The study of ethics and leadership has consumed scholars for centuries. Denise, Peterfreund and White (1999) include writings from such ethical scholars as Immual Kant (Categorical Imperative), Thomas Hobbes (Social Contract Ethics), John Dewey (Scientific Methods in Ethics), and John Rawls (Ethics and Social Justice). These scholars debated and discussed moral character and ethical behavior; specifically, what constitutes behavior that is ethical and results in decisions that are made for the good of all. A brief review of their ideas is relevant here.

Thomas Hobbs stated that if people were left to their own devices there would be anarchy. Hobbs contended that people by nature are entirely selfish and devoid of any genuine feelings of sympathy, benevolence, and sociability. Each person is preoccupied with personal gratification. Consequently, people needed a "social contract” in order to avoid conflict. Hobbs’ social contract was the agreement between people to maintain some ethical behavior in society. People would accept this social contract and consequently would agree to not aggress against each other. For Hobbs, the basic concepts of morality, right and wrong, justice and injustice arise with the establishment of a civil society, the "social contract.”

Immual Kant’s categorical imperative required people to act toward all mankind as if they are an end and not just a means. Kant contended that people need to see humanity never as a means only. This is the foundation of his "categorical imperative.” Kant’s premise of his categorical imperative is that humans must seek an end that is void of any desires. He did not see any rational being as existing to be arbitrarily used by this will or that will. According to Kant, this is social justice and constitutes ethical behavior. People and good will, according to Kant, represent the efforts of people to do what they ought to do, rather than to act from inclination of self-interest. According to Kant, it is not a moral law if it is not applied to all without contradictions.

John Dewey built his theory of ethics on the principles of pragmatism. He contended that human beings are problem solvers, constantly making adjustments to the changing conditions that confront them. He identified a person’s response to these uncertainties as impulsive, habitual, or reflective. Dewey’s theory is summarized as follows:

Evaluated in terms of effectiveness in solving problems, impulsive behavior fails because it leads to random reactions and a habitual action fails because it is not adaptable to new conditions. However, reflective thinking, which Dewey equates with scientific inquiry, is a satisfactory method of problem solving, because it is guided to a solution by both past experience and creative idea (as cited in Denise p. 249).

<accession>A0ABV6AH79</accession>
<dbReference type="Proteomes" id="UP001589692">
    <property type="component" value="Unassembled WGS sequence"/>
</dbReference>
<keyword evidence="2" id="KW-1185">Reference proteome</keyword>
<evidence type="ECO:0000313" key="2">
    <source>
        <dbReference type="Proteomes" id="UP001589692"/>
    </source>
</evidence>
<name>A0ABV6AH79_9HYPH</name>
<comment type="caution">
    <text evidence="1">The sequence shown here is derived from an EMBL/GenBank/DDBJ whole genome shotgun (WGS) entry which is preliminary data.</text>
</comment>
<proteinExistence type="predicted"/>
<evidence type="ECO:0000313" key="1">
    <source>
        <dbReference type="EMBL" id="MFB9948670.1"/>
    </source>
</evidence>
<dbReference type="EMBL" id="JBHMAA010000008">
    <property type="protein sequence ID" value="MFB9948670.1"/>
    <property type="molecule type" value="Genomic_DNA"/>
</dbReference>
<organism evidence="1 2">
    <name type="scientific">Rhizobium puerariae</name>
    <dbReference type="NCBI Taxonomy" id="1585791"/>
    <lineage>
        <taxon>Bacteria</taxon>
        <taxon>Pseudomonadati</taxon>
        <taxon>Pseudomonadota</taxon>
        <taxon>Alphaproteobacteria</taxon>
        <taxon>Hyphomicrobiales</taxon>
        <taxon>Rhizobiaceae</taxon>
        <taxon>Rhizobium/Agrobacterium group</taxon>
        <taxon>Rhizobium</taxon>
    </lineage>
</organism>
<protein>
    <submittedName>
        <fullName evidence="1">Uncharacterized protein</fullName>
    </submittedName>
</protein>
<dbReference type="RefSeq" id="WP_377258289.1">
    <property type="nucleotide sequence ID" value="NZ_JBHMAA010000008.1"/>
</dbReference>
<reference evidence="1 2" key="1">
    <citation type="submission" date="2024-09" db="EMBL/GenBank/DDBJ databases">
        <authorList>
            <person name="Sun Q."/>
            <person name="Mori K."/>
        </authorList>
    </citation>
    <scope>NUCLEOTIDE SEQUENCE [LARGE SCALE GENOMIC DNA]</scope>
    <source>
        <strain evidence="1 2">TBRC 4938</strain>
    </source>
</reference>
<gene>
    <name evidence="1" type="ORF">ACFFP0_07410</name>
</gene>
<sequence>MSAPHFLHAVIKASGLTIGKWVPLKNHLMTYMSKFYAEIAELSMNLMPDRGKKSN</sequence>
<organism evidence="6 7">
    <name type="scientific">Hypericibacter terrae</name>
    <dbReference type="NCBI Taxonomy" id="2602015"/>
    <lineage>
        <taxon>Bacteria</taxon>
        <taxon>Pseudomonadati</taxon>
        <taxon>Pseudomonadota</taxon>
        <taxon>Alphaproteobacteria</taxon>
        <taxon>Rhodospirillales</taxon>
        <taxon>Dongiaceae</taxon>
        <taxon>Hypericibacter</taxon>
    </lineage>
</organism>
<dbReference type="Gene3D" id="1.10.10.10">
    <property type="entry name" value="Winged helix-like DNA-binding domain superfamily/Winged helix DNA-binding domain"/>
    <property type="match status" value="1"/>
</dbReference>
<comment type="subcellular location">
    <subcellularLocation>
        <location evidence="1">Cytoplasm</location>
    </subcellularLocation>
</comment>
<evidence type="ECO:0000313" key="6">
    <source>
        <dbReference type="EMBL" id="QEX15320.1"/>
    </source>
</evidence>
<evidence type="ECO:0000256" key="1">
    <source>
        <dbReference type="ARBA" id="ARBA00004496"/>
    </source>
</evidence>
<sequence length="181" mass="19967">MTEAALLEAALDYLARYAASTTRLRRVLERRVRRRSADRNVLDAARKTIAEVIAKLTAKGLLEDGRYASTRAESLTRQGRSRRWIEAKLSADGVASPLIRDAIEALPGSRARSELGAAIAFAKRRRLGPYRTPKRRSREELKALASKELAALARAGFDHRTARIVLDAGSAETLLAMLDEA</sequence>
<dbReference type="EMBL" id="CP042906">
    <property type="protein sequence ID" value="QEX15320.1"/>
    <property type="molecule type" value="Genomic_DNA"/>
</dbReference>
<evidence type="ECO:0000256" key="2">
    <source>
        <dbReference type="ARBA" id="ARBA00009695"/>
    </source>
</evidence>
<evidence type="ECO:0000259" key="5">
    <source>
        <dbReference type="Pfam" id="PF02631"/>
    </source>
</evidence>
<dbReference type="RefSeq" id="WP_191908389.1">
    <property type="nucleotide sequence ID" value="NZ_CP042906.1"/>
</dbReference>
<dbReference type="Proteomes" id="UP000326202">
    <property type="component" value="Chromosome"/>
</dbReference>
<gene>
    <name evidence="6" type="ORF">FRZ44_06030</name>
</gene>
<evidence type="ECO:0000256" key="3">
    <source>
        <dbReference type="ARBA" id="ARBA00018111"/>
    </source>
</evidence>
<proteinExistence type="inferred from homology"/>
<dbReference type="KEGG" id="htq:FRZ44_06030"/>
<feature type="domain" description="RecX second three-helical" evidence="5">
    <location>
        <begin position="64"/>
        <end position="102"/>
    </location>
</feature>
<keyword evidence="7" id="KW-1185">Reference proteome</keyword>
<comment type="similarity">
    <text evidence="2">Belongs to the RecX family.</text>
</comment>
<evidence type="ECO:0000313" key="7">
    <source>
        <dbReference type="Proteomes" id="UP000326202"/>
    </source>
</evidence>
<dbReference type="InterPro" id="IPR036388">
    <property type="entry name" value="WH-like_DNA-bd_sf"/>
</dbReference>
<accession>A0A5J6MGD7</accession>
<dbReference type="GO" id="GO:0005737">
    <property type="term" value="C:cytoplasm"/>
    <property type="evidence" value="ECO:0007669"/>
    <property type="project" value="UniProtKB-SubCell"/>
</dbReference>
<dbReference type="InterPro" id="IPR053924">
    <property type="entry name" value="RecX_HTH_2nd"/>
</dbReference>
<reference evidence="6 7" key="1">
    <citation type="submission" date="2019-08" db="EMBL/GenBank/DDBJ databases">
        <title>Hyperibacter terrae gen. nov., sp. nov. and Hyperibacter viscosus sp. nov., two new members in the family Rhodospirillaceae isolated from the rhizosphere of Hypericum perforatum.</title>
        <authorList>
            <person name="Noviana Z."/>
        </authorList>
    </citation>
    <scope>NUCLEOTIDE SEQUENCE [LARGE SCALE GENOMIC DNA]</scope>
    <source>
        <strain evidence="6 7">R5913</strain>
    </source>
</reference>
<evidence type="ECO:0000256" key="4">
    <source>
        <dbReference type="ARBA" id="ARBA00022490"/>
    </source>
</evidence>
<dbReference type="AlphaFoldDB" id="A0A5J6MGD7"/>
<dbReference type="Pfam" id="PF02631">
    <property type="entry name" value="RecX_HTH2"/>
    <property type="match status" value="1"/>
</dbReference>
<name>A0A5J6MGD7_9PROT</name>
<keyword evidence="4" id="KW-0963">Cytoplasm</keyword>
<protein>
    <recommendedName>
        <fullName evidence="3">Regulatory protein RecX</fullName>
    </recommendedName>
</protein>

Dewey believed that the concept of what is good must change as society, the natural environment changes, and the knowledge of our physical environment changes. This is the foundation of the scientific method. This methodology, according to Dewey, needs to be applied to the theory of ethics.

John Rawls proposed that members of society should operate under a "veil of ignorance.”Rawls contends that people will want what is best for even those with the least because they too could be at lowest level of society. He further postulates that "no individual would agree to a social compact that reduces them to a mere means” (as cited in Denise page 332). Rawls' theory of justice is summarized by stating that "the rights secured by justice are not subject to a political bargaining or to social interest” (as cited Denise page 333).

The above brief review is an attempt to provide a synopsis of the complexity of arriving at an ethical decision and how these decisions impact leadership. Nonetheless, it is assumed that leaders should model ethical behavior, possibly by using one of the theories presented in the historical literature. If leaders were to accept one of the theories posited by one of these scholars, and they are ethically committed to lead in an ethical way, we would see more ethical leadership. Unfortunately, we see little of this foundation in the behavior of some of our leaders.


There remains limited research on what constitutes ethical leadership. Much of what has been written and theorized about ethics and leadership has lead to more questions than answers. No clear understanding has surfaced as to what it means to be an "ethical leader.” However, there is no more critical time than the present to clearly define and expect school leaders to model ethical leadership. Perhaps it is the very lack of discussion about what it means to be an ethical leader and a clear definition of ethical leadership that has created the public’s lack of faith in organizational leadership. A current example is when the U.S. government intervened into the leadership of corporations. Consequently, these Wall Street leaders seem to have responded more to a threat of litigation and regulations than to a commitment to act in an ethical manner.

One of the most recent examples in the U.S. is the collapse of Enron. Enron Corporation was a gas pipeline company that turned into a huge enterprise. In 2001, the company collapsed due to unethical leadership. Basically, the reason why the company failed was due to conflicting set of values. Due to this disconnect of values and other important facts, the company went bankrupt. The ethical issues continued for the next several years.